Balogh: “It’s high time to forget Trianon”

November 25, 2014

“One would have to be deaf and blind not to see that there are big problems.  All one has to do is open a newspaper.”

(For English subtitles activate closed caption  by clicking on “CC” in the lower right-hand corner of the screen).

In an exclusive interview, Hungarian Spectrum author Éva Balogh tells the Beacon “shouting about Trianon is pointless” because “nothing can be done about it”.

The former Yale professor of East European history argues that her former countrymen’s obsession with the loss of roughly  two-thirds of greater Hungary’s territory and one-third of its ethnic Hungarian population after WWI fuels irrational debate that is often counterfactual.  Furthermore, it gives rise to “ridiculous” spectacles, such as Szeklers (Székely) attending 1956 commemoration  events in national costume.   “What do the Szeklers have to do with 1956?  It’s insanity!” remarks Balogh, who fled Hungary in December of 1956 after “getting mixed up in all kinds of ‘revolutionary activities'”.

Balogh fears the Orbán government seeks to impose a revisionist history of the twentieth century on future generations, pointing out that it is in a position to do so, having nationalized both public education and the textbook publishing industry.  In her opinion, “very serious” history was written during the second half of the Kádár era and there is “no need whatsoever for an alternative history.”

She questions whether, given his penchant for statistics and genealogical trivia,  “Veritas” Institute for Historical Research director Sándor Szakály deserves the mantle of historian.  “Historians needs be able to interpret things,” argues Balogh.

She identifies Budapest House of Terror Museum director Mária Schmidt as the source of many of Prime Minister Viktor Orbán’s ideas about history.  “Everyone I’ve spoken to believes she has a strong influence over Viktor Orbán”.

Balogh says Schmidt herself was the first to argue that Hungary was invaded by its wartime ally, Nazi Germany, on 19 March 1944.   In addition to furnishing the theoretical underpinnings for the controversial memorial to the “victims of the German invasion” erected in Budapest’s Freedom Square in April of this year, Schmidt’s lost sovereignty theory became official dogma with the adoption in April 2011 of Hungary’s new Fundamental Law, according to which Hungary’s self-determination was lost on 19 March 1944 and not restored until 2 May 1990.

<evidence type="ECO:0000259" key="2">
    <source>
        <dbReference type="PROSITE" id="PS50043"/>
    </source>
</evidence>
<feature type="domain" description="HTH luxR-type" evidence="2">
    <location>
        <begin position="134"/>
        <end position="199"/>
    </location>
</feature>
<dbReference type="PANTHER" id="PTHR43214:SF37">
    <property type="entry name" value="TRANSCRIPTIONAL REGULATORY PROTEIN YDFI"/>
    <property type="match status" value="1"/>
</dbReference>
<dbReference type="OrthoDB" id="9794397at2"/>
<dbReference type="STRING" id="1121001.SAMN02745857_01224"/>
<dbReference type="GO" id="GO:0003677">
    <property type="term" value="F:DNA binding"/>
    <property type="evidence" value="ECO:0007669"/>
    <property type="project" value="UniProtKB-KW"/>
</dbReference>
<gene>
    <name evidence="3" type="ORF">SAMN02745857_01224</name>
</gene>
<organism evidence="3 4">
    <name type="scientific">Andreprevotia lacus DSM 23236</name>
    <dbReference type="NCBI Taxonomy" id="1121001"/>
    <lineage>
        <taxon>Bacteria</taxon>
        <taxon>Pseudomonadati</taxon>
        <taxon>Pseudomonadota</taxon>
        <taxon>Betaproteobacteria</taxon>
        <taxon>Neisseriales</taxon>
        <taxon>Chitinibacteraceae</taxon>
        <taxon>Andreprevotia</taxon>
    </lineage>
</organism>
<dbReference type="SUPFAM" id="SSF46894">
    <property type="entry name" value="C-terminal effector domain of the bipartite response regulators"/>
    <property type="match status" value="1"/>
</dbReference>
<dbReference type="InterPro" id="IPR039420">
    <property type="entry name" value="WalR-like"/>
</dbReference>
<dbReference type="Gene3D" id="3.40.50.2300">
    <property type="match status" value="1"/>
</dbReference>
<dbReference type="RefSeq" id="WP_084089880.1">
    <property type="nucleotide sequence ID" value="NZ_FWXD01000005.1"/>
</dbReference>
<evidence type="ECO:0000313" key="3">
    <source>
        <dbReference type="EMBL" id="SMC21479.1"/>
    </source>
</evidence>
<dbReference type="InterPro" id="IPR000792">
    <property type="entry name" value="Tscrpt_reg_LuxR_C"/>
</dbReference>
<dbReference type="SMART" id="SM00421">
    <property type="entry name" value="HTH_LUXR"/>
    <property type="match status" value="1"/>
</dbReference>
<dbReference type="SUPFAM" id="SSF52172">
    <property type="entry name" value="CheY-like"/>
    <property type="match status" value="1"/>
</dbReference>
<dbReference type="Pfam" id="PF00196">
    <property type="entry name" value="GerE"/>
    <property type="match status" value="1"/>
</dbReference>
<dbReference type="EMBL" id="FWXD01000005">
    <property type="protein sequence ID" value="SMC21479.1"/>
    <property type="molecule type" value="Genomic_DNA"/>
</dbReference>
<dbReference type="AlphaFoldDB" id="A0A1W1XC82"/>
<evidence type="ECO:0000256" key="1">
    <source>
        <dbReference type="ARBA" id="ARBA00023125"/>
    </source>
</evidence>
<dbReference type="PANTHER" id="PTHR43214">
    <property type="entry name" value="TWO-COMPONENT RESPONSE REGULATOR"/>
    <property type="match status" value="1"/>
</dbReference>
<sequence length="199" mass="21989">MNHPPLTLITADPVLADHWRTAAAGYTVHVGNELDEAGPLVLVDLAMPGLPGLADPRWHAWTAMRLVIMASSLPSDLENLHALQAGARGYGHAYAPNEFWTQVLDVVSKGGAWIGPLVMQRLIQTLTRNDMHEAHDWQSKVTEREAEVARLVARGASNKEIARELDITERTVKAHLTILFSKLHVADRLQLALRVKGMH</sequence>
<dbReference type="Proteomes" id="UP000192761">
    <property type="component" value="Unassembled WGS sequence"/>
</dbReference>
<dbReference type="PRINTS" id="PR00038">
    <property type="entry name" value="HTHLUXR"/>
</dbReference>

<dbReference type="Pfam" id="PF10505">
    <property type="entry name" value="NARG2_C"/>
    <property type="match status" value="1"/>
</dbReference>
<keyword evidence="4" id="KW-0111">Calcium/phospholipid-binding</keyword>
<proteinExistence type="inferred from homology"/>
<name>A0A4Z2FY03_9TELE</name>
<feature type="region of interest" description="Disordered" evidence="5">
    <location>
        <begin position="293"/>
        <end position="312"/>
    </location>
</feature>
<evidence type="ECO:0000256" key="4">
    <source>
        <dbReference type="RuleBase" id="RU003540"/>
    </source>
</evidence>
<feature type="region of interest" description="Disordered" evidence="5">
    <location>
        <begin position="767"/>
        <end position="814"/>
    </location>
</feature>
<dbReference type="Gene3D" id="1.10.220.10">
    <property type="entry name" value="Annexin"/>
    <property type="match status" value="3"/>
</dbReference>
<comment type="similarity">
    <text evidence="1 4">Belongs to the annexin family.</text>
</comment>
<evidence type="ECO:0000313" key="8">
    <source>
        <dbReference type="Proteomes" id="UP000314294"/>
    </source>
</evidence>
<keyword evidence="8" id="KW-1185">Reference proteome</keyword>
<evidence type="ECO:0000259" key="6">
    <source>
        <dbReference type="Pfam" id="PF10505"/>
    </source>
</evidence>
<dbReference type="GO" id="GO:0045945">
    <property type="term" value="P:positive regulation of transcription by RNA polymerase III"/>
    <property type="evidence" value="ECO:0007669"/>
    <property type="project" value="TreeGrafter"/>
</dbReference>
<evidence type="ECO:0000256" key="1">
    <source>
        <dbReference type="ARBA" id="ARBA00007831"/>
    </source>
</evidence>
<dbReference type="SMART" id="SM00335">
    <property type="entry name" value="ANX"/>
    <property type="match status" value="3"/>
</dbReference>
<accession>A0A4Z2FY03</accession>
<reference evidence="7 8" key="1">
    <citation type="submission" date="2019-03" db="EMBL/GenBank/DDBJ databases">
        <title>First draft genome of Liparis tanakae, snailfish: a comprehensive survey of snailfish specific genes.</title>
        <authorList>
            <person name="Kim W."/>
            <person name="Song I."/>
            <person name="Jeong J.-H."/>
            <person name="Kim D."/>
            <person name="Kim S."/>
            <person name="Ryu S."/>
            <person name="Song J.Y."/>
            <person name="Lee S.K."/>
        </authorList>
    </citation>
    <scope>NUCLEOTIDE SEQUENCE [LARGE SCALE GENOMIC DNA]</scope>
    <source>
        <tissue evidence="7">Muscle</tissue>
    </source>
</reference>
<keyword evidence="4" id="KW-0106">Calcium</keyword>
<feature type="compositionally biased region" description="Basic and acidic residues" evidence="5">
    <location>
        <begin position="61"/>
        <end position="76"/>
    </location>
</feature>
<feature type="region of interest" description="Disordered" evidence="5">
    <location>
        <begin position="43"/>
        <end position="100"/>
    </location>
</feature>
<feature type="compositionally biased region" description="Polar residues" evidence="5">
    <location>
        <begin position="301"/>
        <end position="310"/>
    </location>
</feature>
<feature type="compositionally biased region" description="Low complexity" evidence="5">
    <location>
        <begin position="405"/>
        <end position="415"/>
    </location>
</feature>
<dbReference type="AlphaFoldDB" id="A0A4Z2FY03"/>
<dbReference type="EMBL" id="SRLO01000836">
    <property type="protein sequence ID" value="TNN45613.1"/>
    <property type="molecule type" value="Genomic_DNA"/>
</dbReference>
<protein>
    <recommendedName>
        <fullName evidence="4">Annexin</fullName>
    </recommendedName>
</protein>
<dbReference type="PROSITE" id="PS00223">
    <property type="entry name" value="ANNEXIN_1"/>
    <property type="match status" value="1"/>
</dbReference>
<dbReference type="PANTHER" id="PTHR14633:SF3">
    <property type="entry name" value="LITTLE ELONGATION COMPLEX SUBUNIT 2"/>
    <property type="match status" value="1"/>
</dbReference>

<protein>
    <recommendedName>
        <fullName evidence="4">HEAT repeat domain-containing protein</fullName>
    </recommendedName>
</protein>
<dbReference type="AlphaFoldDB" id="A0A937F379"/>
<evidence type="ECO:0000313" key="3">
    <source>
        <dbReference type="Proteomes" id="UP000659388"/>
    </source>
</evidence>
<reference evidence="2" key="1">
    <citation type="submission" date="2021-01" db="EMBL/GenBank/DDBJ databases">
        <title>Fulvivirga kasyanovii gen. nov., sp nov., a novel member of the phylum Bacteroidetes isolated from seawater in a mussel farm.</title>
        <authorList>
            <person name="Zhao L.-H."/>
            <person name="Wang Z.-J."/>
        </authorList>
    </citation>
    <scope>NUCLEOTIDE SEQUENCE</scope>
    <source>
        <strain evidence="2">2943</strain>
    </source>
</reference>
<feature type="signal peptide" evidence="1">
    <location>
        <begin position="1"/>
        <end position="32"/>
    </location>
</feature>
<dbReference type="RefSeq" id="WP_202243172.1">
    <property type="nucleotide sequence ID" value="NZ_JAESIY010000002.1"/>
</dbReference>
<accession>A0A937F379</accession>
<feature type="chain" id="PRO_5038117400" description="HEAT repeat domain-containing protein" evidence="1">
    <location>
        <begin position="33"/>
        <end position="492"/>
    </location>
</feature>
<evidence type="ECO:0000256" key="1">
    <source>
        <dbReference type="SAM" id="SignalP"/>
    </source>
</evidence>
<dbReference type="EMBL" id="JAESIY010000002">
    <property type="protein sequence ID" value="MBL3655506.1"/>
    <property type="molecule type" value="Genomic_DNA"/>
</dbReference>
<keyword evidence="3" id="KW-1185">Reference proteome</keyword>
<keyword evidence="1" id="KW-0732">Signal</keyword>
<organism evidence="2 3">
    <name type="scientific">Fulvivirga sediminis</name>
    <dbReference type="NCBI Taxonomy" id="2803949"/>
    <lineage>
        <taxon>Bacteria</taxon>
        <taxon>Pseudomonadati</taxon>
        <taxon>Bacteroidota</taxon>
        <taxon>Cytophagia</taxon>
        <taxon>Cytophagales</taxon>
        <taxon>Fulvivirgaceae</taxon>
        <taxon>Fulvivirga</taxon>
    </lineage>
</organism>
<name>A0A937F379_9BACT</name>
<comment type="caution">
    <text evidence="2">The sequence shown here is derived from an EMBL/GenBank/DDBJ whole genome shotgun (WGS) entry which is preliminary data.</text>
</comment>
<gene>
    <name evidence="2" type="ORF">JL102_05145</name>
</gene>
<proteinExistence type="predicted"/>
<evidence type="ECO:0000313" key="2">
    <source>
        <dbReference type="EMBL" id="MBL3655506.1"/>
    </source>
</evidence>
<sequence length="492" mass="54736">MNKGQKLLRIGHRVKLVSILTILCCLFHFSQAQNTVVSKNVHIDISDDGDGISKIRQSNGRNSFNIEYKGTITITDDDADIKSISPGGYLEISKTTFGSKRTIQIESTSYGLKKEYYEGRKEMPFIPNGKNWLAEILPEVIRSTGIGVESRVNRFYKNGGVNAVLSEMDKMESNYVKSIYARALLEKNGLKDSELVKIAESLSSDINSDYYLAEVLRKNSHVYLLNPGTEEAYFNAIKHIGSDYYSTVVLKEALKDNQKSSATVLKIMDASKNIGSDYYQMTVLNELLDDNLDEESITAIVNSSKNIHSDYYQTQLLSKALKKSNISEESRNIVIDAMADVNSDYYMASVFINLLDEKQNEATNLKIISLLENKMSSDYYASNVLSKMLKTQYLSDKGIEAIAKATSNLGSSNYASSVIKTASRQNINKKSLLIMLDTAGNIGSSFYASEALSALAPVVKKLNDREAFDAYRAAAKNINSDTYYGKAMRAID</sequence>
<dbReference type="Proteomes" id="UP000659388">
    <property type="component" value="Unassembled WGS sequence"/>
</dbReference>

Critics of this “crazy historical somersault” argue it exonerates the government of Hungary for crimes committed against its own citizens after 19 March 1944, including the deportation and murder of two-thirds of the pre-war Jewish population of Hungary.

Balogh calls “totally ridiculous” praise lauded on Orbán by Republican New Jersey Congressman Chris Smith as a great defender of human and minority rights.   “One would have to be deaf and blind not to see that there are big problems,” she says.  “All one has to do is open a newspaper.”

Balogh says most Hungarian-Americans are “completely apathetic” when it comes to Hungary.  She claims the majority of those who take an active interest in Hungary suffer from a kind of “schitzophrenic condition”.   Having left Hungary under communism, most Hungarian-Americans are highly susceptible to communist name calling and finger pointing, says Balogh.

Balogh rejects claims on the part of various American-Hungarian organizations that they speak on behalf of the American-Hungarian community which, she says, consists of numerous small communities, the majority of whose members are disinterested and uninformed about what is actually going on in Hungary.

Since launching Hungarian Spectrum seven years ago, Balogh has published some 2500 articles about Hungary, penning 99 percent of them herself.